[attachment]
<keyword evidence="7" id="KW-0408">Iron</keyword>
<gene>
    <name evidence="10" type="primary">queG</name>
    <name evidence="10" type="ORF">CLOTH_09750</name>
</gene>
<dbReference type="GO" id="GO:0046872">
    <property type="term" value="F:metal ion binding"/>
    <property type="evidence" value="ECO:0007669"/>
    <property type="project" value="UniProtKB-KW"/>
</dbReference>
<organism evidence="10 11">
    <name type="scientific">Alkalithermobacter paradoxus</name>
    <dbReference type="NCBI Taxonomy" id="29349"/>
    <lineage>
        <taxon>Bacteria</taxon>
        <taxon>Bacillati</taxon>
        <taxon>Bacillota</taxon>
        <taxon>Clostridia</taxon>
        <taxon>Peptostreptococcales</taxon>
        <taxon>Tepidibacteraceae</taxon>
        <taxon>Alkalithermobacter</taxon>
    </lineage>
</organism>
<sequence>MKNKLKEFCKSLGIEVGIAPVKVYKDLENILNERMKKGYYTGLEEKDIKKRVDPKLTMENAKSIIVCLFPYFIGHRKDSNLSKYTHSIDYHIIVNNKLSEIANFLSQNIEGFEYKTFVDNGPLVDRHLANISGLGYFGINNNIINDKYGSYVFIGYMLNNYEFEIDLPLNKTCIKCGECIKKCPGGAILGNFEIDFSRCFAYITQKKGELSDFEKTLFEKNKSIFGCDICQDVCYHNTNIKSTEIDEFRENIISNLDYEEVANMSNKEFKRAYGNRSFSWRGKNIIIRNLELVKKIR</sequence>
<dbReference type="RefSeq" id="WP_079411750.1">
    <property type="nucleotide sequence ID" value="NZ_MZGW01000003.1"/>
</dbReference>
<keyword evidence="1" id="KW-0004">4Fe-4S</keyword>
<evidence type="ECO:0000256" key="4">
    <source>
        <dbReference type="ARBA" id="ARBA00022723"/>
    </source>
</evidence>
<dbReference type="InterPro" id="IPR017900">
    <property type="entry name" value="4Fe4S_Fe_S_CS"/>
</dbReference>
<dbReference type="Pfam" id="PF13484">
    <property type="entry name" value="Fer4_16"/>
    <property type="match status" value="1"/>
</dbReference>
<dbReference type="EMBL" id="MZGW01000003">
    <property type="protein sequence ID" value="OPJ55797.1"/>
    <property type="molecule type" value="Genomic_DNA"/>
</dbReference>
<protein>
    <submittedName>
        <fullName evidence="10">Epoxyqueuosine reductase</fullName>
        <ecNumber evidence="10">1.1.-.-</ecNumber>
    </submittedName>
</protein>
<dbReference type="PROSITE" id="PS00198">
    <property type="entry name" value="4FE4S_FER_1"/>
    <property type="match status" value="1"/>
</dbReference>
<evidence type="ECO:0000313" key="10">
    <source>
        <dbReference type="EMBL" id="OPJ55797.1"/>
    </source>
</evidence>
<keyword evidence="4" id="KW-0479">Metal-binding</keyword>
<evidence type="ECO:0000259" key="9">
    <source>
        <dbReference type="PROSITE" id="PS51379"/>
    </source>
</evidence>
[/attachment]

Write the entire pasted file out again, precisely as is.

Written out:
<keyword evidence="7" id="KW-0408">Iron</keyword>
<gene>
    <name evidence="10" type="primary">queG</name>
    <name evidence="10" type="ORF">CLOTH_09750</name>
</gene>
<dbReference type="GO" id="GO:0046872">
    <property type="term" value="F:metal ion binding"/>
    <property type="evidence" value="ECO:0007669"/>
    <property type="project" value="UniProtKB-KW"/>
</dbReference>
<organism evidence="10 11">
    <name type="scientific">Alkalithermobacter paradoxus</name>
    <dbReference type="NCBI Taxonomy" id="29349"/>
    <lineage>
        <taxon>Bacteria</taxon>
        <taxon>Bacillati</taxon>
        <taxon>Bacillota</taxon>
        <taxon>Clostridia</taxon>
        <taxon>Peptostreptococcales</taxon>
        <taxon>Tepidibacteraceae</taxon>
        <taxon>Alkalithermobacter</taxon>
    </lineage>
</organism>
<sequence>MKNKLKEFCKSLGIEVGIAPVKVYKDLENILNERMKKGYYTGLEEKDIKKRVDPKLTMENAKSIIVCLFPYFIGHRKDSNLSKYTHSIDYHIIVNNKLSEIANFLSQNIEGFEYKTFVDNGPLVDRHLANISGLGYFGINNNIINDKYGSYVFIGYMLNNYEFEIDLPLNKTCIKCGECIKKCPGGAILGNFEIDFSRCFAYITQKKGELSDFEKTLFEKNKSIFGCDICQDVCYHNTNIKSTEIDEFRENIISNLDYEEVANMSNKEFKRAYGNRSFSWRGKNIIIRNLELVKKIR</sequence>
<dbReference type="RefSeq" id="WP_079411750.1">
    <property type="nucleotide sequence ID" value="NZ_MZGW01000003.1"/>
</dbReference>
<keyword evidence="1" id="KW-0004">4Fe-4S</keyword>
<evidence type="ECO:0000256" key="4">
    <source>
        <dbReference type="ARBA" id="ARBA00022723"/>
    </source>
</evidence>
<dbReference type="InterPro" id="IPR017900">
    <property type="entry name" value="4Fe4S_Fe_S_CS"/>
</dbReference>
<dbReference type="Pfam" id="PF13484">
    <property type="entry name" value="Fer4_16"/>
    <property type="match status" value="1"/>
</dbReference>
<dbReference type="EMBL" id="MZGW01000003">
    <property type="protein sequence ID" value="OPJ55797.1"/>
    <property type="molecule type" value="Genomic_DNA"/>
</dbReference>
<protein>
    <submittedName>
        <fullName evidence="10">Epoxyqueuosine reductase</fullName>
        <ecNumber evidence="10">1.1.-.-</ecNumber>
    </submittedName>
</protein>
<dbReference type="PROSITE" id="PS00198">
    <property type="entry name" value="4FE4S_FER_1"/>
    <property type="match status" value="1"/>
</dbReference>
<evidence type="ECO:0000313" key="10">
    <source>
        <dbReference type="EMBL" id="OPJ55797.1"/>
    </source>
</evidence>
<keyword evidence="4" id="KW-0479">Metal-binding</keyword>
<evidence type="ECO:0000259" key="9">
    <source>
        <dbReference type="PROSITE" id="PS51379"/>
    </source>
</evidence>